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Republicans Could Spark A Third Intifada With Jerusalem Bill

Republicans challenge the legal status of Jerusalem

Three Republican senators risk sparking a third Intifada, or violent uprising by Palestinians against Israel, after they introduced a controversial bill to change the legal and diplomatic status of Jerusalem. This bill named Jerusalem Embassy and Recognition Act recognises Jerusalem as the official capital city of Israel and establishes the transfer of the U.S. embassy to Israel from Tel Aviv to Jerusalem. The relocation idea is a plan of president-elect Donald Trump, announced early in December last year as a “very big priority.”

The sponsors of the legislation are Dean Heller of Nevada, Ted Cruz of Texas, and Marco Rubio of Florida. This is somewhat ironic, since Cruz and Rubio are two former runner-ups to Trump and now loyal supporters of his foreign policy ideas. Cruz said on Tuesday,

“Jerusalem is the eternal and undivided capital of Israel. Unfortunately, the Obama administration’s vendetta against the Jewish state has been so vicious that to even utter this simple truth – let alone the reality that Jerusalem is the appropriate venue for the American embassy in Israel – is shocking in some circles. But it is finally time to cut through the double-speak and broken promises and do what Congress said we should do in 1995: formally move our embassy to the capital of our great ally Israel.”

According to The Guardian, Heller added that some state department fund would be withheld until the relocation of the embassy, adding that

“For years, I’ve advocated for America’s need to reaffirm its support for one of our nation’s strongest allies by recognising Jerusalem as the undivided capital of Israel. It honors an important promise America made more than two decades ago but has yet to fulfill. While administrations come and go, the lasting strength of our partnership with one of our strongest allies in the Middle East continues to endure.”

The U.S. state department policy has for a long time held that the status of this territory will only be determined until final talks between Israel and the Palestinians take place. As one of the key pending issues in the Israeli-Palestinian conflict, de jure, most of the UN member states and most international organisations do not recognise Israel’s ownership of Jerusalem nor its 1980 Jerusalem Law proclamation in which it declared a “complete and united” Jerusalem as the capital of Israel. Jerusalem is home to some of the most sacred sites in Judaism, Islam, and Christianity, as explained by CNN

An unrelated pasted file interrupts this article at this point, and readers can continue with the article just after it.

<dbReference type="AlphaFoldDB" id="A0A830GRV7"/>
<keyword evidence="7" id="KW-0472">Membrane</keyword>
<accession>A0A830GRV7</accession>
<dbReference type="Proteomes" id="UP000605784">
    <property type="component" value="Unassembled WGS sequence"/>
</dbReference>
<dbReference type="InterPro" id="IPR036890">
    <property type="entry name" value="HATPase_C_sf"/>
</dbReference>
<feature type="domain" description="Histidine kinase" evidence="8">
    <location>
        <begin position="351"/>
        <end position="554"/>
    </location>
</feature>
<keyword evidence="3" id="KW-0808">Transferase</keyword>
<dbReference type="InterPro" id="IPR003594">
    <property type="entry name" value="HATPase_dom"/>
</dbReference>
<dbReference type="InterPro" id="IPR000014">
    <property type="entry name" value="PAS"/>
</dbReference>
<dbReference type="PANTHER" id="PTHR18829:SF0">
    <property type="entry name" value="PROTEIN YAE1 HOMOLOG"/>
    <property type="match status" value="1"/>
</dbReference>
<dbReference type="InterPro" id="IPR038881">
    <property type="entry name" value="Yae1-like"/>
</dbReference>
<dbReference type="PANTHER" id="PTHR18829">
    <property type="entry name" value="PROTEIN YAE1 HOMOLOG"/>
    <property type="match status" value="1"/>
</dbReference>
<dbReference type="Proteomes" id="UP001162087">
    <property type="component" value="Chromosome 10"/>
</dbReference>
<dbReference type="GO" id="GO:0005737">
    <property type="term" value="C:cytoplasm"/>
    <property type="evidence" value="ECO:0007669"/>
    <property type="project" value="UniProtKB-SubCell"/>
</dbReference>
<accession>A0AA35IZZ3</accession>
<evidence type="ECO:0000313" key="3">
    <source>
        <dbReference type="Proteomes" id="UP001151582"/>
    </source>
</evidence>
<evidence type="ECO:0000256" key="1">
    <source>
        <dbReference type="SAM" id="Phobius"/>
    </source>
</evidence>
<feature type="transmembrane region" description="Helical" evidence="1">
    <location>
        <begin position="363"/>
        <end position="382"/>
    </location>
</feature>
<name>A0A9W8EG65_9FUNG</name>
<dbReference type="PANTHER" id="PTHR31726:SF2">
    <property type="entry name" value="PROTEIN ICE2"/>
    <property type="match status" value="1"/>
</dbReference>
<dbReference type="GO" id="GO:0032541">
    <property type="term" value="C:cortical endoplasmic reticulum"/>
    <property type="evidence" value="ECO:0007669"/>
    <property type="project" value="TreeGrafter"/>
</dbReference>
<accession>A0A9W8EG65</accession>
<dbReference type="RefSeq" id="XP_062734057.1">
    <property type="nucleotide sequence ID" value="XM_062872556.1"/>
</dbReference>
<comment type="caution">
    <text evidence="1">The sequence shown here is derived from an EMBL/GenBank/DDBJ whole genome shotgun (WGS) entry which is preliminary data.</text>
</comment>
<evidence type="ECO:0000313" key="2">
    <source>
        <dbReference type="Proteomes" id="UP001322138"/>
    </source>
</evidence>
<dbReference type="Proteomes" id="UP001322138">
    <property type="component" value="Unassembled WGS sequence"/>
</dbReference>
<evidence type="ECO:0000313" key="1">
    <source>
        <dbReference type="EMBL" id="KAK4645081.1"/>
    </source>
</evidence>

“Israelis see Jerusalem as their united capital. Palestinians see East Jerusalem as the capital of a future Palestinian state.”

Because both Israelis and Palestinians revere Jerusalem, keeping it as a separate administrative zone, and not the capital, has helped to keep the peace in the Holy Land. Recognizing the holy city as a capital of Israel together with the move of the diplomatic mission is likely to provoke huge protests by Palestinians and others, who would view it as a nail in the coffin of the two-state solution. Critics have warned that this could unleash a wave of violence while it would also damage severely the possibility of a peace process in which a two-state solution could be viable. This could lead to a third Intifada

Just a couple of weeks ago, Secretary of State John Kerry told Israel that the continuous settlements in Palestinian occupied territory were one of the main obstacles to peace after the UN Security Council passed a resolution against them. However, the recognition of Jerusalem as the Israeli capital would represent a huge blow against diplomacy, international law, the United Nations and the Palestinians.

Is the move just seeking to break with decades of U.S. foreign policy traditions or is it mere support to Netanyahu’s revenge and anger? Regardless of what lies behind, the consequences could be terrible and possibly even lead to a third Intifada and another collapse for peace in the Middle East.

Featured image via Joe Raedle/Getty Images News

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From Mexico City, Carolina has lived in five different countries, experiences she defines as the most enriching. She has focused her studies and work on international conflicts and international security issues, diplomacy and protocol. Carolina holds two MA degrees and hopes to begin her PhD studies soon.

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